Then there are of course the tooling wars. “My framework is better than yours.” And my personal favorite, “your framework/idea is based on pseudo-science.”

All of this to say

You are probably just experienced with Agile.

Writing a book or a blog or owning a consulting company or being a VP or principal consultant or fellow or methodologist at an “Agile” something doesn’t make you an expert. It doesn’t make you an authority on the topic. Even the 17 folks that wrote down the manifesto for agile software development are not automatically “experts” at this thing we call Agile.

Success doesn’t make you an expert. Probably, mostly, …just lucky.

This [Agile] field of management theory is simply too young to have enough data to produce a true expert.

Stop being a @#$%@

The worst offenders from those who have experience at “Agile” in organizations and have studied behavior and/or psychology of organizations are those that use that experience to beat down others. Such negative, derisive bad behavior. The damaging, non-productive commentary is almost always hidden behind a wall of easy to achieve certifications, acronyms, “I have authoritative better than your experience at blah blah”, and other bullshit.

There is some evidence that much of the entire body of management and psychology theory out there in the wild is insufficient at driving reliable outcomes in business. I think almost everyone will agree. So, why do some people feel the need to trash ideas? The very thing that will help us move towards a solution to this people and collaboration problem.

But there have been successes, Marshall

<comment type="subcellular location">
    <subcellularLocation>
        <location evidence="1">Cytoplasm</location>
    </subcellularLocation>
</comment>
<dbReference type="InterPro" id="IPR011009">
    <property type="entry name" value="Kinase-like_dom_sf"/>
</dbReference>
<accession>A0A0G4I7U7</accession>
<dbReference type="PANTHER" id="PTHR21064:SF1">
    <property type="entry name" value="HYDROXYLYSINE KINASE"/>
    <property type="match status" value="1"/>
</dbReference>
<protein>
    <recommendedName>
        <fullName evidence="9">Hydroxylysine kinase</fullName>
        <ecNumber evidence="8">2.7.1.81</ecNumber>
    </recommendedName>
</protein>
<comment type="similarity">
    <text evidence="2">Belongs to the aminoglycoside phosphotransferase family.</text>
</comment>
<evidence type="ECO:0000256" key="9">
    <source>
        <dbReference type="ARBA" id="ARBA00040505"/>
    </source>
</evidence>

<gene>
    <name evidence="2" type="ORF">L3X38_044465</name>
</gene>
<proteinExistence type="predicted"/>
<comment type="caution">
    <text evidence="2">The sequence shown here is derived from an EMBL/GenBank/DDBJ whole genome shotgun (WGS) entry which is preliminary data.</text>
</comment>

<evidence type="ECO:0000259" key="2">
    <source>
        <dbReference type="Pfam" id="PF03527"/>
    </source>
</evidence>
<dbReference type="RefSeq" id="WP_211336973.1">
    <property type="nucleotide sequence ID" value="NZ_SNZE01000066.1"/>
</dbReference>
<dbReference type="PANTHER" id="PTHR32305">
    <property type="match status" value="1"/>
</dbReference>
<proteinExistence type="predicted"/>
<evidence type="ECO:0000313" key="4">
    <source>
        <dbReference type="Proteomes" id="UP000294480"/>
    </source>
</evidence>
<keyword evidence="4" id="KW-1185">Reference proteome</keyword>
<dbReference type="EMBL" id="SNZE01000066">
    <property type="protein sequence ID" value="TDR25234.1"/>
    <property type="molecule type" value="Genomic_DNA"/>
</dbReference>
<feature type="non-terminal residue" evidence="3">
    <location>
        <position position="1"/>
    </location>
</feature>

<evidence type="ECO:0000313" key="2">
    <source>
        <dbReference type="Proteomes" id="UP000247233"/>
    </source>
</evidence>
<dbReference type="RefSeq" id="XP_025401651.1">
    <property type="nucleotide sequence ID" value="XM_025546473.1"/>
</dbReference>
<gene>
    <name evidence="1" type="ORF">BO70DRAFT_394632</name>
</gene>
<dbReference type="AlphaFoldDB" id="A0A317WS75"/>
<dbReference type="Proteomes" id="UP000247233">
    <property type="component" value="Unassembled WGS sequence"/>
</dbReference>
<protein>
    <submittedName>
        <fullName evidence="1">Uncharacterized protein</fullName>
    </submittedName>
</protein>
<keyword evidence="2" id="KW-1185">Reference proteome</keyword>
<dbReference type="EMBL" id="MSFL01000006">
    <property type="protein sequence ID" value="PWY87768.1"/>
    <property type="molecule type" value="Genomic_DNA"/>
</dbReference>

YES. And it is passionate, highly motivated people and teams that make it happen. Not theories, tools, frameworks, systems thinking, processes, methods, techniques, products, software, hardware or acronyms.

Do you want to be an expert? Get a Ph.D. in I/O psychology.

Industrial and Organizational Psychology
The specialty of industrial-organizational psychology (also called I/O psychology) is characterized by the scientific study of human behavior in organizations and the work place. The specialty focuses on deriving principles of individual, group and organizational behavior and applying this knowledge to the solution of problems at work.

There are people that have spent much of their lives studying organizational behavior and psychology. Doctors of Philosophy who use the scientific method to gather evidence to support theories of management. Deming is well known. Many others in the field too.

BUT, even with all that knowledge and theory, there is still, in 2018, NO SILVER BULLET.

What does that tell us?


Well, actually, we do have what we need but it is a taboo topic in the business & professional world we live in. Perhaps we just haven’t decoded it enough yet for business.

So please, for all that is good in this world. Challenge ideas. But stop being rude, condescending, dishonest, disrespectful, selfish, and hateful. Learning stops when bad behavior starts.

Integrity is everything in the long-term viability of a business. The Agile revolution will not survive if the community does not start showing some integrity. Do the right thing even when it doesn’t fit your agenda.

Keep learning my friends. I am just a guy that has experienced stuff.


Published by Marshall Guillory -

Information Technology professional, transformation leader, agile evangelist & coach, change agent, scrum master, servant leader and more...